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FRET based ratiometric Ca2+ imaging to investigate immune-mediated neuronal and axonal damage processes in experimental autoimmune encephalomyelitis

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Griesbeck,  Oliver
Research Group: Cellular Dynamics / Griesbeck, MPI of Neurobiology, Max Planck Society;

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Citation

Siffrin, V., Birkenstock, J., Luchtman, D. W., Gollan, R., Baumgart, J., Niesner, R. A., et al. (2015). FRET based ratiometric Ca2+ imaging to investigate immune-mediated neuronal and axonal damage processes in experimental autoimmune encephalomyelitis. JOURNAL OF NEUROSCIENCE METHODS, 249, 8-15. doi:10.1016/j.jneumeth.2015.04.005.


Cite as: http://hdl.handle.net/11858/00-001M-0000-0027-D2B7-A
Abstract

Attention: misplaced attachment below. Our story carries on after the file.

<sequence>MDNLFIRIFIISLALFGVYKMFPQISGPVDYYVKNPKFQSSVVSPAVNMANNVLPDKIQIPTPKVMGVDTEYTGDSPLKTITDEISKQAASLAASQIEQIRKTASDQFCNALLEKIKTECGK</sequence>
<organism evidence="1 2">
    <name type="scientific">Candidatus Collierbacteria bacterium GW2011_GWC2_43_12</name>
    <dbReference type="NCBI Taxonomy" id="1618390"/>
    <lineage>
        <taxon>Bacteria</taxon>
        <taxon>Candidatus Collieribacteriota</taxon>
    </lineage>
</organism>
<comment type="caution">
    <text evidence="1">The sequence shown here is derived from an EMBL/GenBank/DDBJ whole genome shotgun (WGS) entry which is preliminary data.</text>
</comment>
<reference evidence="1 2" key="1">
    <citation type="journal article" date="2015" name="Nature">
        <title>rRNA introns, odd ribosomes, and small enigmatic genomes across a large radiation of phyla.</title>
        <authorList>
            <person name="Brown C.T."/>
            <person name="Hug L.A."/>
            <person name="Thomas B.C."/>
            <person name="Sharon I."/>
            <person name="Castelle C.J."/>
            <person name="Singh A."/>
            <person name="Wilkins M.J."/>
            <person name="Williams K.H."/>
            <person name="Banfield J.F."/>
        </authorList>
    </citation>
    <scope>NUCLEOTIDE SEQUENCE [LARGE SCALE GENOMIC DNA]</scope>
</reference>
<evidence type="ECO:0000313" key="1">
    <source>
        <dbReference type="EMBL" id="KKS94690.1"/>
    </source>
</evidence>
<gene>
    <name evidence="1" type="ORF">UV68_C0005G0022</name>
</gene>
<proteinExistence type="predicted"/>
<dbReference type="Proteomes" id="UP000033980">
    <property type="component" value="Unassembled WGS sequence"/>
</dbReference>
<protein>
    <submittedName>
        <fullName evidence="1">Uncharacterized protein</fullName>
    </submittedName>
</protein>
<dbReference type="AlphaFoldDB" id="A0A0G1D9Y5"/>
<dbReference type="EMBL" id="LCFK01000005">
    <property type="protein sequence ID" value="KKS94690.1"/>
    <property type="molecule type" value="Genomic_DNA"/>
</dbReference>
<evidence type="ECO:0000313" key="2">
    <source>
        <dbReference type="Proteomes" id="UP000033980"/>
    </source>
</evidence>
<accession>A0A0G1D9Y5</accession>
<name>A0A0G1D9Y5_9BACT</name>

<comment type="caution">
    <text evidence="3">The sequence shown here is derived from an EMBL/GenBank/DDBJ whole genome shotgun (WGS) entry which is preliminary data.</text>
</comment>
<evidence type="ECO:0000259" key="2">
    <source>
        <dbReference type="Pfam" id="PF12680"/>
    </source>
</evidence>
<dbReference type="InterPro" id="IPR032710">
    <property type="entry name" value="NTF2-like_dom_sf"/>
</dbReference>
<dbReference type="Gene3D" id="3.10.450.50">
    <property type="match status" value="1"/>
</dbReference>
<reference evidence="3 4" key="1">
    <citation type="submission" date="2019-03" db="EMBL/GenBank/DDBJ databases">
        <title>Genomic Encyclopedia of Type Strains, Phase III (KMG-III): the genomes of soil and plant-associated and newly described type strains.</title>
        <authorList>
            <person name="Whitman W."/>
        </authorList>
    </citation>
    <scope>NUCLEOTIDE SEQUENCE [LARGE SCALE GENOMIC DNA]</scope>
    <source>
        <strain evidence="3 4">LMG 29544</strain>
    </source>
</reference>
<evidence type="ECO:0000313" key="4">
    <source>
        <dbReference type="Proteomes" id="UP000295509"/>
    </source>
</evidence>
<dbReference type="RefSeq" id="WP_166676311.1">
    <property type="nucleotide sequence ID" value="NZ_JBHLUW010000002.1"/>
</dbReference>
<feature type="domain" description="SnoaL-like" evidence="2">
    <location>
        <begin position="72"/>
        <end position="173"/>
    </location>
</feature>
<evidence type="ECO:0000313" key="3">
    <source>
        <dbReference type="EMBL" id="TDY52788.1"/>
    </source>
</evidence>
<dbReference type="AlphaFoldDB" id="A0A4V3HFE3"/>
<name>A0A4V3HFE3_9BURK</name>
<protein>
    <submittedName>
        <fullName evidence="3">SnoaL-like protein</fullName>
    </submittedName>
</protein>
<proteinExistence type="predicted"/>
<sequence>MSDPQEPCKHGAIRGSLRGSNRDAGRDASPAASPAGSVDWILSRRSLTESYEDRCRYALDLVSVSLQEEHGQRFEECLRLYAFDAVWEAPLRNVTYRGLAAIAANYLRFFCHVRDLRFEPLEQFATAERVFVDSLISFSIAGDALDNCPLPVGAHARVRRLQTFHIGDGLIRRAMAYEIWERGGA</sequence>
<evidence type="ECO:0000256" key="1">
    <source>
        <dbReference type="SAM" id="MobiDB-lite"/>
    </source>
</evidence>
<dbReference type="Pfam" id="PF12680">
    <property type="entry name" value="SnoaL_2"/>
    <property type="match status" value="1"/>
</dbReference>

Background: Irreversible axonal and neuronal damage are the correlate of disability in patients suffering from multiple sclerosis (MS). A sustained increase of cytoplasmic free [Ca2+] is a common upstream event of many neuronal and axonal damage processes and could represent an early and potentially reversible step. New method: We propose a method to specifically analyze the neurodegenerative aspects of experimental autoimmune encephalomyelitis by Forster Resonance Energy Transfer (FRET) imaging of neuronal and axonal Ca2+ dynamics by two-photon laser scanning microscopy (TPLSM). Results: Using the genetically encoded Ca2+ sensor TN-XXL expressed in neurons and their corresponding axons, we confirm the increase of cytoplasmic free [Ca2+] in axons and neurons of autoimmune inflammatory lesions compared to those in non-inflamed brains. We show that these relative [Ca2+] increases were associated with immune-neuronal interactions. Comparison with existing methods: In contrast to Ca2+-sensitive dyes the use of a genetically encoded Ca2+ sensor allows reliable intraaxonal free [Ca2+] measurements in living anesthetized mice in health and disease. This method detects early axonal damage processes in contrast to e.g. cell/axon morphology analysis, that rather detects late signs of neurodegeneration. Conclusions: Thus, we describe a method to analyze and monitor early neuronal damage processes in the brain in vivo. (C) 2015 Elsevier B.V. All rights reserved.